By Jonny Hogg
KINSHASA (Reuters) - Clashes between opposition protesters and security forces broke out in parts of Democratic Republic of Congo on Saturday, killing at least one, a day after election authorities named incumbent President Joseph Kabila winner of a disputed poll.
Gunfire rang out in some cities, including the capital Kinshasa, after Kabila's main challenger, Etienne Tshisekedi, said he rejected the official results and declared himself the new leader of the vast central African state.
"Since last night it has been very bad, we haven't been able to sleep because of the gunfire," said Tresor Nkuna, a resident of Kinshasa, an urban sprawl of 10 million people. "We don't know when it'll stop, it's very violent," he said.
Many other parts of Kinshasa were quiet with people staying indoors, witnesses said, but clashes between protesters and security forces were reported in other parts of the country, with the United Nations reporting at least one dead. Protests also erupted in former colonial power Belgium.
Congo's November 28 vote was its first locally-organized presidential contest since a 1998-2003 war that killed more than 5 million people, and was meant to move the country on a path to greater stability. But the poll was marred by violence, chaotic preparations and allegations of fraud.
Congo's election commission announced on Friday that Kabila took nearly 49 percent of the votes to Tshisekedi's roughly 32 percent, winning him a new mandate. The results must now be ratified by the Supreme Court.
Tshisekedi called the results "a provocation" and said he considered himself Congo's new president.
An official at the U.S.-based Carter Center election observer mission said some results released on the election commission website appeared suspicious, with some areas showing 100 percent turnout with all votes going to Kabila.
"These results aren't even naturally occurring. You simply don't get that many people all being healthy, motivated, getting to the polls and voting in such unison," Carter Center mission manager David Pottie said.
In the Manono district of Katanga, voter turnout was recorded at 100.14 percent with Kabila winning 99.98 percent of the votes. The website also showed that the results from nearly 2,000 polling stations in Kinshasa had not been tallied.
The United States and the United Nations on Friday urged against post-election violence. The U.N. said disputes should go through the proper legal channels.
U.S. State Department spokeswoman Victoria Nuland said the Kinshasa government "remains responsible for providing security for the people of the Congo" and that anyone involved in violence "must be held accountable."
SITUATION UNDER CONTROL
Congo police chief General Charles Bisengimana acknowledged ongoing clashes on Saturday, but said security forces were "controlling the situation very well."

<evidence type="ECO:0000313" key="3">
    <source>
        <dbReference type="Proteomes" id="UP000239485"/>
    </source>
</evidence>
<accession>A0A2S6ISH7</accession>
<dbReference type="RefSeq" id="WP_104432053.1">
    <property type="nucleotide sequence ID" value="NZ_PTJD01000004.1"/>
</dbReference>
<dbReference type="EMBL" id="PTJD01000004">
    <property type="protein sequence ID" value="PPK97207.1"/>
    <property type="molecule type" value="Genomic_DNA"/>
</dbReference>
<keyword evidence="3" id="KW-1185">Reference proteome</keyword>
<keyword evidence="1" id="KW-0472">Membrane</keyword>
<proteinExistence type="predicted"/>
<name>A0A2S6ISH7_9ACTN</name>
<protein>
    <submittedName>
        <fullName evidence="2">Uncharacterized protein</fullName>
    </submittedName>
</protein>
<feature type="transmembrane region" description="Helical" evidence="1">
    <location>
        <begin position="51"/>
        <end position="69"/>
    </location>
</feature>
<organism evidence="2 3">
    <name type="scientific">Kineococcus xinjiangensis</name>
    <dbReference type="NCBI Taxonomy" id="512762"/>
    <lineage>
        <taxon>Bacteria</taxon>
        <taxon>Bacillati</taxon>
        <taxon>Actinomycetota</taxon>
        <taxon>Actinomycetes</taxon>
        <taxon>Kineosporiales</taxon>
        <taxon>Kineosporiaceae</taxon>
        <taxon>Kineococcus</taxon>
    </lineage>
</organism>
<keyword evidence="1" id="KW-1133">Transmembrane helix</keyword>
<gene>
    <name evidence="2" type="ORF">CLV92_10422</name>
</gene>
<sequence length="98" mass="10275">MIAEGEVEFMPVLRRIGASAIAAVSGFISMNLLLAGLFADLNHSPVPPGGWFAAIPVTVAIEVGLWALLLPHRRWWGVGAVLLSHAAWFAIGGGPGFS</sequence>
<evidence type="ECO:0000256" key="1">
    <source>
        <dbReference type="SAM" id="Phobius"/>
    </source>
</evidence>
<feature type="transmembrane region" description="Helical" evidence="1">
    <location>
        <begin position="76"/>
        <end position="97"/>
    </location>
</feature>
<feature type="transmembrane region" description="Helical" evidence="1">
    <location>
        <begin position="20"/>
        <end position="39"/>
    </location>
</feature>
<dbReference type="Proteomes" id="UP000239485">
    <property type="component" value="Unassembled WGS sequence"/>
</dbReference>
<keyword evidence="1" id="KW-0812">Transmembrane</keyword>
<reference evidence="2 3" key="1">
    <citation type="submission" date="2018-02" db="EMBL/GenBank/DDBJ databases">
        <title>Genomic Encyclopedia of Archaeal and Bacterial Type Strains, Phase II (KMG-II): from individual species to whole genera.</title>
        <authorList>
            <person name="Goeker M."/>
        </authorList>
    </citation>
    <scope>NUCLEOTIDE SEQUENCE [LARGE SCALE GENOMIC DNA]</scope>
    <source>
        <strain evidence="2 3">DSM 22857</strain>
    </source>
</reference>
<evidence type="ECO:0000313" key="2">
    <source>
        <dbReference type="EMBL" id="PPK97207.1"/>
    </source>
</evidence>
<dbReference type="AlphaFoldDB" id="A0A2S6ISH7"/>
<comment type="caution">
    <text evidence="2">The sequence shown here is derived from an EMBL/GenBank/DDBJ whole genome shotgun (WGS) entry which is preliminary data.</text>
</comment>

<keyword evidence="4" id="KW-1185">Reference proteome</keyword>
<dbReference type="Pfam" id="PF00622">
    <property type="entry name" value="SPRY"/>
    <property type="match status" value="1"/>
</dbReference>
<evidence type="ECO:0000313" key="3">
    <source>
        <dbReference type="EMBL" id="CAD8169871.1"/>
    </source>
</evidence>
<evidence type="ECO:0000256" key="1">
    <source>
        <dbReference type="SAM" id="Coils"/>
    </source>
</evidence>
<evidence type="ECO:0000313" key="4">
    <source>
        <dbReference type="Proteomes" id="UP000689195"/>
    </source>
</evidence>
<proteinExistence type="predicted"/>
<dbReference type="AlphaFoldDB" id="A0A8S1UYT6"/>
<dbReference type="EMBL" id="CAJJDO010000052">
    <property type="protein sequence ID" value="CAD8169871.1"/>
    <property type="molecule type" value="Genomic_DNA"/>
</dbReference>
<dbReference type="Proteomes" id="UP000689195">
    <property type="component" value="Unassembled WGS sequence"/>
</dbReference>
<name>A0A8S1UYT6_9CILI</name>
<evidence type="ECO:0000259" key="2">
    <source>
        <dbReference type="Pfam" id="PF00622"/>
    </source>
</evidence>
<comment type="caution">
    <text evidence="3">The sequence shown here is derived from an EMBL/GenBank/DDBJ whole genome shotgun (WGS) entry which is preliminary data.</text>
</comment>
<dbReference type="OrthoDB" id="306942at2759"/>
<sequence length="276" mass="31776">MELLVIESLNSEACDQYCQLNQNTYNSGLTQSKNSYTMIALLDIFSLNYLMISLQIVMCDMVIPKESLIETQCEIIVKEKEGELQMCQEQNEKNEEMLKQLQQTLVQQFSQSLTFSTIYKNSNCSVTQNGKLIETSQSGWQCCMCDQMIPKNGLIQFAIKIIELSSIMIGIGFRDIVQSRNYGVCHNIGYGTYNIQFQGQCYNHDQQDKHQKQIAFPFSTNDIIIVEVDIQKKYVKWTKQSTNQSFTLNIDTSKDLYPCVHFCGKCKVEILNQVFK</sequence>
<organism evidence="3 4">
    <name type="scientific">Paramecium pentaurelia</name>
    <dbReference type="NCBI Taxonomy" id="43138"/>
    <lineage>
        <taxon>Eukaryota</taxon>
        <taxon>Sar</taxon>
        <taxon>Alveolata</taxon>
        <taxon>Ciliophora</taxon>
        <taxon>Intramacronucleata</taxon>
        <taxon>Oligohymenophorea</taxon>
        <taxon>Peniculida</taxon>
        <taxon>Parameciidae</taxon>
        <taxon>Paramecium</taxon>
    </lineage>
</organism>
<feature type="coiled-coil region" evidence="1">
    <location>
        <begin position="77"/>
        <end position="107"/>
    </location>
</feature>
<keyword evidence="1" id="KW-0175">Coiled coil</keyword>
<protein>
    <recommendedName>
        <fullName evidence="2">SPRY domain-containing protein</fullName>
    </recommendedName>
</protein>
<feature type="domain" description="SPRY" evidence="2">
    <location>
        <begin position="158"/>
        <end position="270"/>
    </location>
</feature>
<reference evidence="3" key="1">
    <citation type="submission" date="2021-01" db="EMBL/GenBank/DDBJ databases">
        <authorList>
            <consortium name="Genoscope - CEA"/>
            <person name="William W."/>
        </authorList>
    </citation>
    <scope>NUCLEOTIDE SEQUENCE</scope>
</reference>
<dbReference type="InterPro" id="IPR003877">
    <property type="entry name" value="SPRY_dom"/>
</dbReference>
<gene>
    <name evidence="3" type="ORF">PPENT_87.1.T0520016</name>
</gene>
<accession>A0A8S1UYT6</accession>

"People are trying to pillage shops and barricade roads and we are dispersing them," he told Reuters by telephone.
A United Nations source said some civilians appeared to be armed and were shooting in parts of Kinshasa.
In the Kasai provinces, where support for Tshisekedi is strong, clashes erupted between stone-throwing protesters and security forces, an official said.
"After Tshisekedi declared himself president his supporters took to the streets, throwing stones and pillaging," East Kasai's governor Alphonse Kasanji said. "The army are deployed in trouble spots and the police are mobilized everywhere."
Alphonse Kasuasua, the president of civil society in East Kasai, said security forces were using live bullets.
"I tried to go out this morning but the security forces were firing to force people back into their homes," Kasuasua said, adding that he had heard reports of one person killed.
The U.N. reported at least one casualty in Kananga, the capital of neighboring West Kasai.
In Brussels, police arrested about 200 people late Friday after protesters threw Molotov cocktails and smashed shop windows in the Belgian capital.
At least 18 people had been killed in election-related violence in Congo by earlier this week, according to U.S.-based Human Rights Watch, as opposition protesters took to the streets alleging the government was attempting to rig the vote.
The dispute mirrored a post-vote crisis in Ivory Coast that sparked a civil war. But unlike in Ivory Coast, the U.N. mission will not be in a position to take sides, as it does not have a mandate to certify results and did not observe the poll.
The announcement of the result had been delayed twice earlier in the week due to logistical problems and as donor nations urged more transparency, stretching the nerves of residents both eager for and worried about the outcome.
Kabila came to power when his father, Laurent, was assassinated in 2001, and later won the country's 2006 election. He has struggled to control marauding rebel groups in Congo's east despite U.N. backing.
Congo is last on the U.N. human development index despite rich mineral resources, and investors say it remains one of the most challenging countries in the world in which to do business.
(Writing by Richard Valdmanis; Editing by David Cowell)